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  6. Andrew P. Skibo [1975]
    In the Age of Steel: Oral Histories from Bethlehem Pennsylvania

    Andrew P. Skibo (ca. 1907-November 29, 2005), born in Slatington, Pennsylvania, was the son of Andrew and Mary Skibo, née Stegura. He was married to Kathryn "Pat" Skibo, née Kuehner. Skibo joined Bethlehem Steel in 1925 and ultimately rose to become manager of Employee Benefits and Payroll Tax Accounting. In this interview he discusses his education, being laid off during the Depression, and setting up programs including tax withholding for municipal, state, and federal taxes, Social Security, the Supplemental Unemployment Benefit program, and the Savings and Vacation Plan. He also talks about legislative activity and court cases surrounding some of the programs.
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  7. Arpad S. Kery [1975]
    In the Age of Steel: Oral Histories from Bethlehem Pennsylvania

    Arpad S. Kery was the son of Emery J. and Rose Kery, née Kovacs, who emigrated from Hungary. He was married to Helen Kery, née Sabo. Kery was a captain with the Bethlehem [Pennsylvania] Police Department and chief of police for Lower Saucon Township, Pennsylvania. He worked for Bethlehem Steel as a helper in Number 3 open hearth furnace. In this interview he discusses changes in police procedures and equipment over time, views on legal rulings that have affected policing, the advantages of community policing, failures of the prison system, the waning of parental influence over children, public attitudes towards the police, adaptation of people of different ethnicities to the community, and combating drinking, prostitution, and gambling during Prohibition.
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  8. Burden E. Smyth [1975]
    In the Age of Steel: Oral Histories from Bethlehem Pennsylvania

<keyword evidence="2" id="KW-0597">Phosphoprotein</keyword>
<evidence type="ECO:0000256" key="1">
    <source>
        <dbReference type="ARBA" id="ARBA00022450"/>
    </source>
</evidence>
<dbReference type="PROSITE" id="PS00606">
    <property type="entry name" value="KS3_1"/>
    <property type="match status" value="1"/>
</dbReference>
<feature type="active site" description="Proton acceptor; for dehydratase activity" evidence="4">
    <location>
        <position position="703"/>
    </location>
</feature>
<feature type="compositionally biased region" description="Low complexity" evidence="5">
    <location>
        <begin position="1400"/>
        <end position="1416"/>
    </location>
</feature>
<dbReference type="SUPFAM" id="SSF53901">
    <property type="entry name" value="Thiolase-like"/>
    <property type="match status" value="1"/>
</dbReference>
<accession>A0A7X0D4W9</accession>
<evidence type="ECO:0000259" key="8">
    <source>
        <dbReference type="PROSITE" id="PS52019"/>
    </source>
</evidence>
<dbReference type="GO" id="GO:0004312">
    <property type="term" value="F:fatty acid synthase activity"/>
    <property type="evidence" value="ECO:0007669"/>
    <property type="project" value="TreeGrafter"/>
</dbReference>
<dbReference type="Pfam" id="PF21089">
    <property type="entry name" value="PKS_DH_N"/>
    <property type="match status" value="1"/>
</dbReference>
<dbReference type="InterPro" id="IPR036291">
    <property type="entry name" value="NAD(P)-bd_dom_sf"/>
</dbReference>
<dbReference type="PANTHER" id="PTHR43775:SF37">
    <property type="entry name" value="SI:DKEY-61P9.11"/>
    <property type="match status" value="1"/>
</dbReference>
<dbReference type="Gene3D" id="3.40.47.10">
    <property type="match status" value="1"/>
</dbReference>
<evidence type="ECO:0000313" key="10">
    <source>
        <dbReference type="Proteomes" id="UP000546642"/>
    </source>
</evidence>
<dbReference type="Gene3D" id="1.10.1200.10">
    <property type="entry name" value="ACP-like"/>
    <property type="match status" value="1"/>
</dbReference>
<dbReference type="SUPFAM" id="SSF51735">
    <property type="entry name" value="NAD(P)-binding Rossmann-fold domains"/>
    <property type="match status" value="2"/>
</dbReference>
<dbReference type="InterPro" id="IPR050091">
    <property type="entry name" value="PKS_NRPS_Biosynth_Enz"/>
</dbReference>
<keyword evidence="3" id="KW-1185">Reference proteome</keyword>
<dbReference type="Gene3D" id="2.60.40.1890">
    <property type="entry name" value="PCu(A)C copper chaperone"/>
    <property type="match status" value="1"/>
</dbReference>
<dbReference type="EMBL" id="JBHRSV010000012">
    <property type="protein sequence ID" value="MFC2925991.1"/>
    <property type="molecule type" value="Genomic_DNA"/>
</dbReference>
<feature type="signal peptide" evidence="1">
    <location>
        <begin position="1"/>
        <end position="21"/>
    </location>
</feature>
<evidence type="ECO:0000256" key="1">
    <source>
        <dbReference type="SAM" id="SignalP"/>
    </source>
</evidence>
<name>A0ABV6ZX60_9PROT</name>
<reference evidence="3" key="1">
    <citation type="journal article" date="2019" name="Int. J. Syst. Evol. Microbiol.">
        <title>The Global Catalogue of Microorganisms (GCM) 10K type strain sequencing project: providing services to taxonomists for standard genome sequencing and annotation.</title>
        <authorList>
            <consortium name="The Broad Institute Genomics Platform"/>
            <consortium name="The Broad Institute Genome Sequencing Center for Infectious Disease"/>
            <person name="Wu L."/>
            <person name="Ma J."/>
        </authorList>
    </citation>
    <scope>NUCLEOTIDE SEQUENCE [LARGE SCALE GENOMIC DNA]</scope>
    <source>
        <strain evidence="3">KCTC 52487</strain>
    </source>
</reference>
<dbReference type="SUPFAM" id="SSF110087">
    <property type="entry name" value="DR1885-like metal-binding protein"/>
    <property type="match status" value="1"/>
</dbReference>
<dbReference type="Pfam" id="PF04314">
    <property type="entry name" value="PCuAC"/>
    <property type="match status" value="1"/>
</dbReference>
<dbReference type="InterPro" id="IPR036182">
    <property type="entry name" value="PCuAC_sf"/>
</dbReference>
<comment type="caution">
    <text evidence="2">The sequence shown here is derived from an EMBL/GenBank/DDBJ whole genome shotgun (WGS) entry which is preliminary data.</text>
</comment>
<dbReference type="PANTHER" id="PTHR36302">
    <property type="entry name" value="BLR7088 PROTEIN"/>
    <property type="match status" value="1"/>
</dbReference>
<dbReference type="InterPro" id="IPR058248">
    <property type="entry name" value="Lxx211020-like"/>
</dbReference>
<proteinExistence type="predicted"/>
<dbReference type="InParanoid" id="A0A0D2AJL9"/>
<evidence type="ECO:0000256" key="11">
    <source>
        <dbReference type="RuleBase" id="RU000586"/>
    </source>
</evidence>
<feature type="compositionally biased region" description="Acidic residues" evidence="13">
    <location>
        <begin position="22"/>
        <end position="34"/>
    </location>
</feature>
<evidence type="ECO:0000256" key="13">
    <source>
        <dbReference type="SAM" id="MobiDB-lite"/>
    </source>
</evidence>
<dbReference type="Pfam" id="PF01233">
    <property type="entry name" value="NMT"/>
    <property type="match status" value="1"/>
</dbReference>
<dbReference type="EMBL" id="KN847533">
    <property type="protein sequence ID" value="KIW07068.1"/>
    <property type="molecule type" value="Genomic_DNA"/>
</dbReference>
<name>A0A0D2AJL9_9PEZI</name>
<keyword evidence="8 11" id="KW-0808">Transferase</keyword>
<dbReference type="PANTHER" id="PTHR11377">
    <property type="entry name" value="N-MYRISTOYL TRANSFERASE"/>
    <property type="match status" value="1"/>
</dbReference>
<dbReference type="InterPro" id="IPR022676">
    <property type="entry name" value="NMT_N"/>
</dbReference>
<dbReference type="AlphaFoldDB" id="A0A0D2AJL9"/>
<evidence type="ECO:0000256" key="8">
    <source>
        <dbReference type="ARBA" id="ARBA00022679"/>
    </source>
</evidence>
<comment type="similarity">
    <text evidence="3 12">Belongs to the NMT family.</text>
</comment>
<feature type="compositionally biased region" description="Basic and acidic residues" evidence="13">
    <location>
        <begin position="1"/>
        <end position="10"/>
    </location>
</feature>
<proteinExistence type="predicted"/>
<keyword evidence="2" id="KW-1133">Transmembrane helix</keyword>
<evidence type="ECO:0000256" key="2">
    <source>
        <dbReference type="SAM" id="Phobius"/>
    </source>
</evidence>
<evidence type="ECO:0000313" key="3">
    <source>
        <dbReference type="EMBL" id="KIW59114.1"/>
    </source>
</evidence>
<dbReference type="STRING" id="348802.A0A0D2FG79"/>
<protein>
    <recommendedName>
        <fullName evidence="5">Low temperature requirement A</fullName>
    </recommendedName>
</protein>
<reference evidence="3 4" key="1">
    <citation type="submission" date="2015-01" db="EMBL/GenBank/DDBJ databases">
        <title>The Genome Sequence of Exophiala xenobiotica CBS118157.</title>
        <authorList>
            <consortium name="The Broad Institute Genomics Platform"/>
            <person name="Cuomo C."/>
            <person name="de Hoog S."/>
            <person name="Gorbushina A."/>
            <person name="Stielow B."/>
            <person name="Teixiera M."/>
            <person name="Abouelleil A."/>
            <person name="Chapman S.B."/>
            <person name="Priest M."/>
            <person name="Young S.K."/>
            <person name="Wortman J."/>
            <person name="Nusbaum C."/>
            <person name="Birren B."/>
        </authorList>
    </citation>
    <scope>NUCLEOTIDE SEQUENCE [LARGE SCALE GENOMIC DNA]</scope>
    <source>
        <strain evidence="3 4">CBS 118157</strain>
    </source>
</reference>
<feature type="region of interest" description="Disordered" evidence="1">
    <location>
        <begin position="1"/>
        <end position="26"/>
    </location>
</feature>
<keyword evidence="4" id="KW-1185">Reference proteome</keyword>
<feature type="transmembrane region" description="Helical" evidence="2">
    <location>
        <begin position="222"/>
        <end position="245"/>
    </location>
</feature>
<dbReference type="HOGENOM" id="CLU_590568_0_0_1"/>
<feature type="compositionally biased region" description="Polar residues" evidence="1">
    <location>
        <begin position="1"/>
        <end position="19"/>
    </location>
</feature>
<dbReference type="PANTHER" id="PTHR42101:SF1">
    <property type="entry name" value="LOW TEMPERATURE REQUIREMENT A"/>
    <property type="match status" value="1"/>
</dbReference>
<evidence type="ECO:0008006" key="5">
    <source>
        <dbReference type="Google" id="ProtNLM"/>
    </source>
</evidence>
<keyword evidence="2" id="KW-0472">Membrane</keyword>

Burden E. Smyth was born in Pottsville, Pennsylvania in 1918. He was employed by Bethlehem Steel in Labor Relations from 1941 to 1970. He initially participated in the Loop Course, a management development program, and ultimately served as assistant to the manager of Labor Relations. In this interview Smyth discusses how he developed his interest in labor relations, the grievance process, changes in attitudes towards the grievance process over time, views on cooperation between unions and management, Communist influences in organized labor, handling grievances during wartime, government interference in industry, and his participation in negotiating labor agreements.
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  9. Carl F. Ottenberg [1975]
    In the Age of Steel: Oral Histories from Bethlehem Pennsylvania

    Carl F. Ottenberg (ca. 1894-February 1, 1986), born in Berlin, Germany, was the son of the Franz and Ida Ottenberg. He was married to Helen Ottenberg, née Hartman. Ottenberg worked at Bethlehem Steel from 1916 to 1961 and was promoted to foreman during his tenure. In this interview he discusses his apprenticeship as a machinist in Germany, working for the Hamburg-American Line, leaving a German ship in Hoboken in 1914, being classified as an enemy alien during World War I, prior employment with Gerber Engineering Co., shifts, strikes, worker attitudes, his neighborhood, social activities, and traveling back to Germany to see his family.
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  10. Ceferino L. Orta [1975]
    In the Age of Steel: Oral Histories from Bethlehem Pennsylvania

    Ceferino L. 'Sticks' Orta (August 26,1901-December 6, 1997), born in San Luis Potosi, Mexico, was the son of Pascual and Dolores Orta, née Lozada. He was married Maria Orta, who died in 1994. Orta emigrated from Mexico City and started as a laborer in 1926 with Bethlehem Steel and later became a pickler in Cold-rolled Steel, retiring in 1966. He was president of the Mexican Aztec Society of Bethlehem, a social organization that also provided mutual benefits to its members. In this interview he discusses his reasons for coming to Bethlehem, working conditions, Bethlehem Steel's labor camp for Mexican workers, working during the Depression, and his views on changing attitudes about work.